Dean Siminoff visited Rwanda to work with therapists this fall. Photo submitted

Dean Siminoff visited Rwanda to work with therapists this fall. Photo submitted

Local charity teaches trauma resilience in Rwanda

Kootenay Martial Arts founder Dean Siminoff worked with therapists and genocide survivors

Submitted

The same discipline and training that taekwondo students are learning in the West Kootenay is helping survivors of the 1994 Rwandan genocide overcome their lingering trauma.

Kootenay Martial Arts owner Dean Siminoff recently returned from Rwanda where he used martial arts to train 35 therapists who work with genocide survivors.

The training is part of a program called Enhanced Resilience that uses martial arts to help trauma survivors break out of the helpless and powerless state that these devastating experiences have created.

Survivors learn how to tap into their own resilience, integrate their traumatic experiences in a safe environment and resume living their lives with a greater sense of empowerment.

Siminoff said the trip included a partnership with AVEGA, an organization that works with thousands of women made widows by the genocide.

“The trip was amazingly successful. We’re already making plans to return in the spring to continue their training and expand the program,” he said.

“We worked with widows who didn’t know if they could do the physical training, including one day a group of 10 women all over the age of 70, to see how the Enhanced Resilience program can work for any of the therapists’ patients. Their success was inspiring. By the end of the week, the therapists and widows were breaking boards.”

While English is one of the country’s four official languages, Siminoff’s team in Kigali includes a translator who speaks Kinyarwanda.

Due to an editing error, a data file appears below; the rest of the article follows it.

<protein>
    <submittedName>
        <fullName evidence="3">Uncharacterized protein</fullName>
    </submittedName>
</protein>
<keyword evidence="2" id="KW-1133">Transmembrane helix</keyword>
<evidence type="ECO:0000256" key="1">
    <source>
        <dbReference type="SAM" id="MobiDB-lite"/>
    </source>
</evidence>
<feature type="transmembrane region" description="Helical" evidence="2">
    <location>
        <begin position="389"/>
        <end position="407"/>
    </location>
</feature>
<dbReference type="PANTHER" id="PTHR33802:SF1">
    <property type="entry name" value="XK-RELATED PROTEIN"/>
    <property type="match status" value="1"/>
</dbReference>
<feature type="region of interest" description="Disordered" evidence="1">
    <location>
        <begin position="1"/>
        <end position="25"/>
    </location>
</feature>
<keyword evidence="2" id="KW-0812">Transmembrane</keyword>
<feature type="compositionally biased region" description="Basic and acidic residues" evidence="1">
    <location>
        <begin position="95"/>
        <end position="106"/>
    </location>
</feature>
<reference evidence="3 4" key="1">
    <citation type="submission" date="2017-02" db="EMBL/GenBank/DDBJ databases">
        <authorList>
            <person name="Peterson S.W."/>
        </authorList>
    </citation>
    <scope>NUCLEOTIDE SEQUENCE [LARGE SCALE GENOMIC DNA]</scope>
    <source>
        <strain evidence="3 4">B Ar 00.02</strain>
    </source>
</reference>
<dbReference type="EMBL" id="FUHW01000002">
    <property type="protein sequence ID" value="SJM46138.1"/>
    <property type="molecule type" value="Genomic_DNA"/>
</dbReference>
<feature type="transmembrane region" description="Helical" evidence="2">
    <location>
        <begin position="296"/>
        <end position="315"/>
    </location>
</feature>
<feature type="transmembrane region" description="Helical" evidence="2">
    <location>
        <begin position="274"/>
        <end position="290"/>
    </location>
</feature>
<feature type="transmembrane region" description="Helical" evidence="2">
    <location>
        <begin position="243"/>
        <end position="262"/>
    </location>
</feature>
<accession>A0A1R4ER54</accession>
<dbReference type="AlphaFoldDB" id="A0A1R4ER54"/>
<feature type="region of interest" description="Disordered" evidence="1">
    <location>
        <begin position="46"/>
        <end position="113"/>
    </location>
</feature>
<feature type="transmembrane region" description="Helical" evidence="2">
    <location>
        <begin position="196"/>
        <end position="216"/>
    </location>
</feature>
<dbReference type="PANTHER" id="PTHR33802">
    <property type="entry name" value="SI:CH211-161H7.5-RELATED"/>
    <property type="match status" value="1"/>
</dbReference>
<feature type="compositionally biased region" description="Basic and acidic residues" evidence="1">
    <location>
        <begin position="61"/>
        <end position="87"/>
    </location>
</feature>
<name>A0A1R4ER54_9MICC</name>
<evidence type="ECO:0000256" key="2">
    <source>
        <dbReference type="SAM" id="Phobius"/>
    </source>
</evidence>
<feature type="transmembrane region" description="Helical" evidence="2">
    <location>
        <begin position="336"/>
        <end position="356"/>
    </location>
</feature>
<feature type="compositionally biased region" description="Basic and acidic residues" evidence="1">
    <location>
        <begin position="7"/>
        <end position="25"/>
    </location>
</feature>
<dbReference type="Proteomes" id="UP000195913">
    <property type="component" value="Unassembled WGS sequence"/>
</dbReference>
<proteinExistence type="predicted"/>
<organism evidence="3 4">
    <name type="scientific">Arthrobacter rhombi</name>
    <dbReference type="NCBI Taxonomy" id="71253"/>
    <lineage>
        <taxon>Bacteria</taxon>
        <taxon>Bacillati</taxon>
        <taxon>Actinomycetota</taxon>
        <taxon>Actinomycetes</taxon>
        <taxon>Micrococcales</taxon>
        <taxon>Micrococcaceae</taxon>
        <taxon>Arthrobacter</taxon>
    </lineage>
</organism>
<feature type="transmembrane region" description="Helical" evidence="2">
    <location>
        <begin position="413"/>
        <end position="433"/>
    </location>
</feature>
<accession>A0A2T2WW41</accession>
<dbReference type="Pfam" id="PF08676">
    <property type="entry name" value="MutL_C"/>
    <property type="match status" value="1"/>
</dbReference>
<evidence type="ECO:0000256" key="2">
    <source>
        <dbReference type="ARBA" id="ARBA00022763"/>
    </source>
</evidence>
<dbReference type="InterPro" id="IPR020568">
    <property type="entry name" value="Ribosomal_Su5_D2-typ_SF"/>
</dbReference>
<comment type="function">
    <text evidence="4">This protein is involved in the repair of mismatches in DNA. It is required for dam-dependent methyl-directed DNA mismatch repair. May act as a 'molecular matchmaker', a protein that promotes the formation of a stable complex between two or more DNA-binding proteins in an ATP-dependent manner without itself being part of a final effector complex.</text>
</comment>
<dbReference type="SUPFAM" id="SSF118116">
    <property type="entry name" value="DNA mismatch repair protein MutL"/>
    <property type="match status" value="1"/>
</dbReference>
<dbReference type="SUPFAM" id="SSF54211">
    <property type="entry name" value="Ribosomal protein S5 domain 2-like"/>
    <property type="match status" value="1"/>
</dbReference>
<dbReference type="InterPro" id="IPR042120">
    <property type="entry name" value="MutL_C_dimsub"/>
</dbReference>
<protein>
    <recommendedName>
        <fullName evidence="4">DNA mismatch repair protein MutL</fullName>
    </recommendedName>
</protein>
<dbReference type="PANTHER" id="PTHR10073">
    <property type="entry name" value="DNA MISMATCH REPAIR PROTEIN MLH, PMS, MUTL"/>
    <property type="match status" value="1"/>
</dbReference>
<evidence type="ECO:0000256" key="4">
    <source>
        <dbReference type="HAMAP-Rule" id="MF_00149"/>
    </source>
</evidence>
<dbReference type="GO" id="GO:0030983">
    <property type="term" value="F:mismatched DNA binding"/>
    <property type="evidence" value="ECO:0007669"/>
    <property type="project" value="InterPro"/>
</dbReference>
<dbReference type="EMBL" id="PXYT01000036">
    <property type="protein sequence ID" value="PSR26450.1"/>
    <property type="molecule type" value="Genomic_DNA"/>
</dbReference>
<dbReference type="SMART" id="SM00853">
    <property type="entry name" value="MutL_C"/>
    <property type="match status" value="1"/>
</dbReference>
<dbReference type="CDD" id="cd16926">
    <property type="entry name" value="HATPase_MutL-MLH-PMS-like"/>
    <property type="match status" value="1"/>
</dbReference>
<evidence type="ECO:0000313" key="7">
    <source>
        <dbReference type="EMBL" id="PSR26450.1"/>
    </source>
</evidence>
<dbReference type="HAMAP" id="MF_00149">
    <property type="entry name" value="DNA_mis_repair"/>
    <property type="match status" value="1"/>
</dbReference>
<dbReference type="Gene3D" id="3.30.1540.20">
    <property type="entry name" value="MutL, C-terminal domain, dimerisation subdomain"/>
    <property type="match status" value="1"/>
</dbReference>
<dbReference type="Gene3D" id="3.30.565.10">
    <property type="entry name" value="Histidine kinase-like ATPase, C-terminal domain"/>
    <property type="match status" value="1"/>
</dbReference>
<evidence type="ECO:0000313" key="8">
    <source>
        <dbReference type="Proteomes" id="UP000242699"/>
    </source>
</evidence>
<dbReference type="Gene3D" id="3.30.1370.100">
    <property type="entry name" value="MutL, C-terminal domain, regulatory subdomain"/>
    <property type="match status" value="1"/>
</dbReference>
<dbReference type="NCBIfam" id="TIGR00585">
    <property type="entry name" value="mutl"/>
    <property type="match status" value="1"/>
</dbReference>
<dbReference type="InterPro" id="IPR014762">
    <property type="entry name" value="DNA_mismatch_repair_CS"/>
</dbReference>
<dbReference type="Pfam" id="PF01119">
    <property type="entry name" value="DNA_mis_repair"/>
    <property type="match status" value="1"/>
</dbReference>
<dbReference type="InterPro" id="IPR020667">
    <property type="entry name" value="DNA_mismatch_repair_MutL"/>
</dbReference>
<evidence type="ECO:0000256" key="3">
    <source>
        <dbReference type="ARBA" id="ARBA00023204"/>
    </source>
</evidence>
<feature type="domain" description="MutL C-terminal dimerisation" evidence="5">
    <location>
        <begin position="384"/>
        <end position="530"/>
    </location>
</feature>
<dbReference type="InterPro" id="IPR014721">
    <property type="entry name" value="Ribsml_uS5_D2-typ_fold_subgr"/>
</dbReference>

“It’s exhausting, even though we’re working only four hours with the translator and the therapists each day,” he said.

”It’s physically, mentally and emotionally exhausting, yet the progress we made, and the achievements we made each day, were incredibly uplifting.”

Siminoff has been developing the Enhanced Resilience program locally through Martial Arts for Justice (MAJ), the charitable organization he founded four years ago to harness the goodwill and talents of martial artists and martial arts schools across the country.

MAJ’s mission statement is “to protect vulnerable people from violence and oppression through the platform of martial arts.”

The Rwandan newspaper The New Times wrote two articles about Siminoff and MAJ’s work with AVEGA while he was there. From features came another highlight for him: meeting Sensei Sinzi, a genocide survivor and karate black belt, who is a legend in Africa.

“He invited us to his dojo for a class and had me lead more than half of it. Talk about intimidating,” said Siminoff.

“He’s a hero. He lost his wife, daughter and parents all to murder, and he saved more than 100 people from the genocide. To sit and visit with this man, I was in awe, and even more humbled that he tracked me down after seeing our story in the Kigali newspaper. He asked if he could be a member of Martial Arts for Justice. It was unbelievable.”

Martial Arts for Justice is an alliance of martial artists and school owners who choose to actively pursue justice, locally and globally. While some of its board of directors are Nelson area residents, MAJ partners with martial arts studios throughout the country.

The group has worked to help protect children from human trafficking and slavery and now is promoting the Enhanced Resilience program to help victims of trauma. Each spring, partner schools hold a Breaking Boards fundraiser across Canada to support MAJ’s efforts. They have raised more than $200,000 in less than five years.

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